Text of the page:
Can You Use A Roller To Paint A Radiator?

By Sam Wood •  Updated: 10/12/21 

Rollers are a great way to achieve a high level of finish, because of this you may well wonder if they can work well on a radiator? Well, there is only really one way to know! I happen to have a radiator that needs painting and a roller, so let’s try it out.

What Roller to Use?

In order to get the right finish, you need the right sleeve on your roller. I recommend using a mini 4″ roller and a gloss pile sleeve.

These are the rollers I used. They worked really well and left a great finish. Much better than foam rollers I have used in the past which seem to leave a bubbly texture.

Left A Really Smooth Finish
ProDec 4" Gloss Pile Mohair Mini Paint Rollers and Frame
£7.39
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12/03/2021 12:03 am GMT

Preparation Work

All paint jobs start with the prep work. Spend some time here and you will really see the result in your end product. I know it can be tempting to rush this and get right into the painting but I strongly advise taking your time.

Sand the Radiator

Get some high grit paper, I used 240 grit, and start sanding the radiator. The reason I suggest a high grit paper is that you don’t want to make any gouge marks in the radiator as these will still be visible through your paint.

So work your way around trying to remove any runs already in the paint and any bubbles or raised spots.

Sand With A High Grit Paper
Sand With A High Grit Paper

Pay particular attention to any bubbles like the one you can see below. It is important to get rid of any of these bubbles or else they will show in your final paint job.

Make sure to sand out any bubbles or runs
Make sure to sand out any bubbles or runs

Clean The Radiator

Now that we have sanded the radiator it is time to clean it. I like to use sugar soap for this as it helps to remove grease and grime from the radiator. This will be particularly effective if the radiator is in a kitchen.

Clean with sugar soap
Clean with sugar soap

Painting A Radiator With A Roller

Now it is finally time to paint this radiator!

You dont need a tray

Get some paint on your roller and start on the side of the radiator. This just allows you to load up the roller and get going on a nice flat surface.

Start With The Sides
Start With The Sides

When it comes to painting the “ridges” on the front of the radiator you want to paint sideways. This allows you to get the roller down into the gap.

If you have paint runs here then don’t panic, we will clean them up later.

Paint the ribs sideways
Paint the ribs sideways

If you have really small ridges as I do on this radiator then you might find it tough to paint with the roller. So get your brush out and paint all of the dips with a brush.

If you have really small ridges you might need a brush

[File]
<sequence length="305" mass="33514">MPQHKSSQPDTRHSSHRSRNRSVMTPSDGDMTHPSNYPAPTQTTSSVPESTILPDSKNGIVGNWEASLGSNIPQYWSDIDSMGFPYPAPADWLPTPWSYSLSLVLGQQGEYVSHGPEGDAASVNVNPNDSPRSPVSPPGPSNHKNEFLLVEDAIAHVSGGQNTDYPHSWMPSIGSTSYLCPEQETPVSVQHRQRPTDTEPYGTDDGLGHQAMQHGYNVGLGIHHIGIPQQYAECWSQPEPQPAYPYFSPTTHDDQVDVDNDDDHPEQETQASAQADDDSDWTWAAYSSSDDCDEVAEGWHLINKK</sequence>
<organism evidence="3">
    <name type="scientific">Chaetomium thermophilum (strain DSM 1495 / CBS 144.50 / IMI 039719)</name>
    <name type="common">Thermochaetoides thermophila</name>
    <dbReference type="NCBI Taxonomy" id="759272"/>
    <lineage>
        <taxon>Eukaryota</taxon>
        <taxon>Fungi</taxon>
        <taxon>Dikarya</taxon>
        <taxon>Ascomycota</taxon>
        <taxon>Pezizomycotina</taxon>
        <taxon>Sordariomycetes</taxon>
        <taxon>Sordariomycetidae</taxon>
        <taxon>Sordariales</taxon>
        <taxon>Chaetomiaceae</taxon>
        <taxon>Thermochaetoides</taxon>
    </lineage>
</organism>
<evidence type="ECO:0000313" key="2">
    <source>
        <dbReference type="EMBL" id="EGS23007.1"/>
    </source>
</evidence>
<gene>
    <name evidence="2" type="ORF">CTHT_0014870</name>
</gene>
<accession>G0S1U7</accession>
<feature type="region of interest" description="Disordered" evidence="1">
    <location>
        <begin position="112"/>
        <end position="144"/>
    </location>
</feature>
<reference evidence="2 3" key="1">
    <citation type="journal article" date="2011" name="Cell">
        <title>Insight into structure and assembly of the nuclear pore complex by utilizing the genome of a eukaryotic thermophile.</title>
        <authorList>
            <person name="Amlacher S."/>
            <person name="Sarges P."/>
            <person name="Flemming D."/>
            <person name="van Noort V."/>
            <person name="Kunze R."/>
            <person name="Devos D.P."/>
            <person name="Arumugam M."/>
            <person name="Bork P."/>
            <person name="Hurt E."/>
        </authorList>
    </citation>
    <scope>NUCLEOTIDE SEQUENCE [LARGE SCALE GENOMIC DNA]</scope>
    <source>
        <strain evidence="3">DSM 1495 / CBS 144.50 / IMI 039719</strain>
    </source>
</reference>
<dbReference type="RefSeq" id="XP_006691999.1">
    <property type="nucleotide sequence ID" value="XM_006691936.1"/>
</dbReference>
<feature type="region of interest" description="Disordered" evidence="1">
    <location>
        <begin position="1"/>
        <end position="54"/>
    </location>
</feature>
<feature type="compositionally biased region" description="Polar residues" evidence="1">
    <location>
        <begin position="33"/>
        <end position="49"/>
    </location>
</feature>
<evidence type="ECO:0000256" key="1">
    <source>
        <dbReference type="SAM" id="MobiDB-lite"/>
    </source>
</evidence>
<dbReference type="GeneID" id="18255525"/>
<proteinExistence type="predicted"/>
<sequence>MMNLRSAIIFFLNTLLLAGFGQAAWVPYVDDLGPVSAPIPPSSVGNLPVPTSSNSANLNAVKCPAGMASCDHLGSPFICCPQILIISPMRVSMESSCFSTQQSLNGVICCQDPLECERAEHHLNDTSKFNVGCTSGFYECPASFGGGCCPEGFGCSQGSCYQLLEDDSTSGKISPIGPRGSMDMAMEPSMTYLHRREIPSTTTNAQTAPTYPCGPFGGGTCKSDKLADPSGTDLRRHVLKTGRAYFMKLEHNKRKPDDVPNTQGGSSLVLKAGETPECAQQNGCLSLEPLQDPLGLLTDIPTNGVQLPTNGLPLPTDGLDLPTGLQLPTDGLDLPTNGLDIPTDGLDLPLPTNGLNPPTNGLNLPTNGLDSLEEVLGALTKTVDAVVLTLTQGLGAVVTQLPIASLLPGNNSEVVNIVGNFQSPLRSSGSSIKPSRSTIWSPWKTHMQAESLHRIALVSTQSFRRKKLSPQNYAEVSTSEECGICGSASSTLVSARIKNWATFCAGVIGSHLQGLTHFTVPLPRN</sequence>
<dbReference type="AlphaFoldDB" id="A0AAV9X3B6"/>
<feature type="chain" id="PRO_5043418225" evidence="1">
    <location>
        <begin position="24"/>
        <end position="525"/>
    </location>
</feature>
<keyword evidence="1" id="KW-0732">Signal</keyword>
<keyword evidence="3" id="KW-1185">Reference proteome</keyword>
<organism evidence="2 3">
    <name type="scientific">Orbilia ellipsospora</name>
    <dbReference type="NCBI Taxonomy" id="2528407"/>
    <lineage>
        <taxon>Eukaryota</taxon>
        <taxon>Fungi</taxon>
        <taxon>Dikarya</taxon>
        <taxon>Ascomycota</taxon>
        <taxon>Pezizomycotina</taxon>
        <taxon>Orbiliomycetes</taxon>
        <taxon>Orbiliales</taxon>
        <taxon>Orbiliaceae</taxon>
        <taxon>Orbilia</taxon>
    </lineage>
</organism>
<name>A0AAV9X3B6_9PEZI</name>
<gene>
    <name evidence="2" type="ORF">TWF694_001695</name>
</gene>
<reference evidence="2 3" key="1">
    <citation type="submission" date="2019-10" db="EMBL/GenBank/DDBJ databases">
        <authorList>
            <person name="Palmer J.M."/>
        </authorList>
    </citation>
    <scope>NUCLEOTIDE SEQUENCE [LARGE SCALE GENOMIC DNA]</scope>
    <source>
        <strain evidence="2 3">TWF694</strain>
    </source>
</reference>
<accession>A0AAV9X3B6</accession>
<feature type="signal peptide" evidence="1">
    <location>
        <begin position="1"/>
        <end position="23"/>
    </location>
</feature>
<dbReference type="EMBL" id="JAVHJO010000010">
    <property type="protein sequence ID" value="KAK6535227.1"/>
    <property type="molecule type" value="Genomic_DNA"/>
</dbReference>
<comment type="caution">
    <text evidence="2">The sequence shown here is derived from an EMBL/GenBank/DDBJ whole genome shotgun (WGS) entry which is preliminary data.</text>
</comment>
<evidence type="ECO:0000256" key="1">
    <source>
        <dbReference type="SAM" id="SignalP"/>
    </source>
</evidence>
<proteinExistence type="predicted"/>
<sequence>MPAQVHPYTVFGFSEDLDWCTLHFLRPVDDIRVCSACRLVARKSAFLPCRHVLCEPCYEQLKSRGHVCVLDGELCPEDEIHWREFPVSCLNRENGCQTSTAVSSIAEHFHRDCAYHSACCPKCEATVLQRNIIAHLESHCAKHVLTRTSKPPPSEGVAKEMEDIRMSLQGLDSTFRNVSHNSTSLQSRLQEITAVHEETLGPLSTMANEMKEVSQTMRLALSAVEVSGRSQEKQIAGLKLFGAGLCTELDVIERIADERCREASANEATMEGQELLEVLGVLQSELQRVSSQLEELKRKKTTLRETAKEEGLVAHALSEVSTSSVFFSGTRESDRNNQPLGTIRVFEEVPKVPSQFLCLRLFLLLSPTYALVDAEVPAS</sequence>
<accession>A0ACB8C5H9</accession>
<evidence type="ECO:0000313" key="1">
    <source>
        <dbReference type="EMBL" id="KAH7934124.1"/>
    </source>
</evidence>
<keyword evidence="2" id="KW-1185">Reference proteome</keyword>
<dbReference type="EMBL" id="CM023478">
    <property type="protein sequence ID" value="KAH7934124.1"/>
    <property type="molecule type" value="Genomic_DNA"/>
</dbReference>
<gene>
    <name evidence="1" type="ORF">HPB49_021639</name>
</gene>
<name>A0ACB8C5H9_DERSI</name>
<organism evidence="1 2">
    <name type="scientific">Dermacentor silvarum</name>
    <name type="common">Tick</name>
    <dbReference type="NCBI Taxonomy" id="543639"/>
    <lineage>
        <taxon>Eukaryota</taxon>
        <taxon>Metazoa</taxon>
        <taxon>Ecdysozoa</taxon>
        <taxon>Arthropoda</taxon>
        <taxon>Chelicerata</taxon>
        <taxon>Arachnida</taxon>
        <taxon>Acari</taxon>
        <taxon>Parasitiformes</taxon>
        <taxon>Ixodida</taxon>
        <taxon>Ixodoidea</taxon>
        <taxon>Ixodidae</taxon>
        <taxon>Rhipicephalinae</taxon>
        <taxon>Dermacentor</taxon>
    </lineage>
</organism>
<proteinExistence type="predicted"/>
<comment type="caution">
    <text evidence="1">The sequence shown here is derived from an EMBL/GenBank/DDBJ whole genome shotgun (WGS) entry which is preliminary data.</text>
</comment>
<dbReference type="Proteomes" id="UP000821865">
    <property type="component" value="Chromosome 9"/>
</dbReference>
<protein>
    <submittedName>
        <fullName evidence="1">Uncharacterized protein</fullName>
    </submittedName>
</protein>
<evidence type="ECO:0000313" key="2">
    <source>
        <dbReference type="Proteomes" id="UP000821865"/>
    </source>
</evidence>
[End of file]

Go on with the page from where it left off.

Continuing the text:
If you have really small ridges you might need a brush

With the brush start at the top and then work your way down, this will help to prevent runs. If you paint from the bottom up you will end up with a lot of paint down at the bottom which is likely to run.

When you have painted the full dip go back and give it another brush up from the bottom to bring up any paint which was pooling there.

Run the roller up and down the front
Run the roller up and down the front

Once you are done with the brush, if you ever needed it, you can go back with the roller. Take it nice and easy and just work on covering all of the flat surfaces.

With the roller this actually goes really quickly and I found it nice and easy to get a really nice finish level.

Let’s have a quick before and after before we zoom in closer to the finish level.

Radiator Before Painting
Radiator Before Painting

You can really see how much brighter the radiator looks with a fresh coat of paint on it. You don’t realise just how yellow things like radiators and doors have gotten until you give them a fresh coat of paint.

Now let’s have a little closer look and see if any texture has been left in the paint by the roller.

The Finish

Looking closely you can see just how smooth of a finish these rollers have left. It says on the box finishes like spray and it has definitely done just that.

Thinking of painting a radiator then why not look at these other posts.

Sam Wood

Wood by name, wood by nature. I am a fully qualified, time-served, award-winning joiner with an NVQ Level 3 in Carpentry and Joinery as well as an HNC in Construction. Beyond my joinery qualifications, I have also earned a degree in building surveying. I believe these qualifications make me perfectly positioned to provide expert advice on many different areas of DIY as well as share all of the tips I have picked up in over a decade working on building sites!